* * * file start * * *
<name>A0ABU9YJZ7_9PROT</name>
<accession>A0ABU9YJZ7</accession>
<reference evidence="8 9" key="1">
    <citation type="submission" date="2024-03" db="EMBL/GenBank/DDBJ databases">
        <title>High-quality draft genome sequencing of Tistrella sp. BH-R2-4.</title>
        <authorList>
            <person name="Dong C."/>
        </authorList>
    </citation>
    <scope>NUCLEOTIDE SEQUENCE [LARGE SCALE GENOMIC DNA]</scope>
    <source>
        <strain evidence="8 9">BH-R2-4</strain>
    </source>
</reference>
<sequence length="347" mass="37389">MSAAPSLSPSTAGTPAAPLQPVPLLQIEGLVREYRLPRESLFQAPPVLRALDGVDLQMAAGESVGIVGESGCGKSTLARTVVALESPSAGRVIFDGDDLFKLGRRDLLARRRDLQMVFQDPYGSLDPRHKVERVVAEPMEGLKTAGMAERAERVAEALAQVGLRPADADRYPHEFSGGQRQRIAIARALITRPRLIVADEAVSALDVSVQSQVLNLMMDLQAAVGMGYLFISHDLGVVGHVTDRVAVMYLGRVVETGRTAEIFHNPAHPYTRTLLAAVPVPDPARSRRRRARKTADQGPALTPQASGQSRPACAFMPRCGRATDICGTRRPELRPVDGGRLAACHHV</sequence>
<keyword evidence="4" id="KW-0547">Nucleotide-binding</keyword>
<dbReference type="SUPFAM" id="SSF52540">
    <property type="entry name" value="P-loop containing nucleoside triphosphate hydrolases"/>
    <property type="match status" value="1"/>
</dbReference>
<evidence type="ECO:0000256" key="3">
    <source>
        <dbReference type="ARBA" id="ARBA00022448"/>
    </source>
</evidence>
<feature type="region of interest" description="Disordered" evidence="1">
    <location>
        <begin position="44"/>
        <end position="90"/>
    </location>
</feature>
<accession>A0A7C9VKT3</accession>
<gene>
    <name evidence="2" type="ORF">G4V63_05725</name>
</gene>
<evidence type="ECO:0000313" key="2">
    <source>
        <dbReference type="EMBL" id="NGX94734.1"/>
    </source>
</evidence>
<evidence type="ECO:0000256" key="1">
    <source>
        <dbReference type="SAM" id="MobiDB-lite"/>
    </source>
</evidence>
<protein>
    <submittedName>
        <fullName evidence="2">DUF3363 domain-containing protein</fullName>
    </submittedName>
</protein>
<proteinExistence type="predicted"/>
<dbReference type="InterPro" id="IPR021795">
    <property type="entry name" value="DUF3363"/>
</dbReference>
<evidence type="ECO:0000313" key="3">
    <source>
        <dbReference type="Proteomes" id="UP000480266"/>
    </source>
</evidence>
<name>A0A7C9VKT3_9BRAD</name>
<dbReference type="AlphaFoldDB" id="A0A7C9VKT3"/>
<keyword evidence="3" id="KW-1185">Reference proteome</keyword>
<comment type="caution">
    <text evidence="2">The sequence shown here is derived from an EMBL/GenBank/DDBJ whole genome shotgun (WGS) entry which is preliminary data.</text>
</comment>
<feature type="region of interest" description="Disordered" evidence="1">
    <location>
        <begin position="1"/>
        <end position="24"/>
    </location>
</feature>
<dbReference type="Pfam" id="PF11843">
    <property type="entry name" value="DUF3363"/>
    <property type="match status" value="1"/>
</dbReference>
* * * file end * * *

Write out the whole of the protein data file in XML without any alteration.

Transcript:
<name>A0ABU9YJZ7_9PROT</name>
<accession>A0ABU9YJZ7</accession>
<reference evidence="8 9" key="1">
    <citation type="submission" date="2024-03" db="EMBL/GenBank/DDBJ databases">
        <title>High-quality draft genome sequencing of Tistrella sp. BH-R2-4.</title>
        <authorList>
            <person name="Dong C."/>
        </authorList>
    </citation>
    <scope>NUCLEOTIDE SEQUENCE [LARGE SCALE GENOMIC DNA]</scope>
    <source>
        <strain evidence="8 9">BH-R2-4</strain>
    </source>
</reference>
<sequence length="347" mass="37389">MSAAPSLSPSTAGTPAAPLQPVPLLQIEGLVREYRLPRESLFQAPPVLRALDGVDLQMAAGESVGIVGESGCGKSTLARTVVALESPSAGRVIFDGDDLFKLGRRDLLARRRDLQMVFQDPYGSLDPRHKVERVVAEPMEGLKTAGMAERAERVAEALAQVGLRPADADRYPHEFSGGQRQRIAIARALITRPRLIVADEAVSALDVSVQSQVLNLMMDLQAAVGMGYLFISHDLGVVGHVTDRVAVMYLGRVVETGRTAEIFHNPAHPYTRTLLAAVPVPDPARSRRRRARKTADQGPALTPQASGQSRPACAFMPRCGRATDICGTRRPELRPVDGGRLAACHHV</sequence>
<keyword evidence="4" id="KW-0547">Nucleotide-binding</keyword>
<dbReference type="SUPFAM" id="SSF52540">
    <property type="entry name" value="P-loop containing nucleoside triphosphate hydrolases"/>
    <property type="match status" value="1"/>
</dbReference>
<evidence type="ECO:0000256" key="3">
    <source>
        <dbReference type="ARBA" id="ARBA00022448"/>
    </source>
</evidence>
<feature type="region of interest" description="Disordered" evidence="1">
    <location>
        <begin position="44"/>
        <end position="90"/>
    </location>
</feature>
<accession>A0A7C9VKT3</accession>
<gene>
    <name evidence="2" type="ORF">G4V63_05725</name>
</gene>
<evidence type="ECO:0000313" key="2">
    <source>
        <dbReference type="EMBL" id="NGX94734.1"/>
    </source>
</evidence>
<evidence type="ECO:0000256" key="1">
    <source>
        <dbReference type="SAM" id="MobiDB-lite"/>
    </source>
</evidence>
<protein>
    <submittedName>
        <fullName evidence="2">DUF3363 domain-containing protein</fullName>
    </submittedName>
</protein>
<proteinExistence type="predicted"/>
<dbReference type="InterPro" id="IPR021795">
    <property type="entry name" value="DUF3363"/>
</dbReference>
<evidence type="ECO:0000313" key="3">
    <source>
        <dbReference type="Proteomes" id="UP000480266"/>
    </source>
</evidence>
<name>A0A7C9VKT3_9BRAD</name>
<dbReference type="AlphaFoldDB" id="A0A7C9VKT3"/>
<keyword evidence="3" id="KW-1185">Reference proteome</keyword>
<comment type="caution">
    <text evidence="2">The sequence shown here is derived from an EMBL/GenBank/DDBJ whole genome shotgun (WGS) entry which is preliminary data.</text>
</comment>
<feature type="region of interest" description="Disordered" evidence="1">
    <location>
        <begin position="1"/>
        <end position="24"/>
    </location>
</feature>
<dbReference type="Pfam" id="PF11843">
    <property type="entry name" value="DUF3363"/>
    <property type="match status" value="1"/>
</dbReference>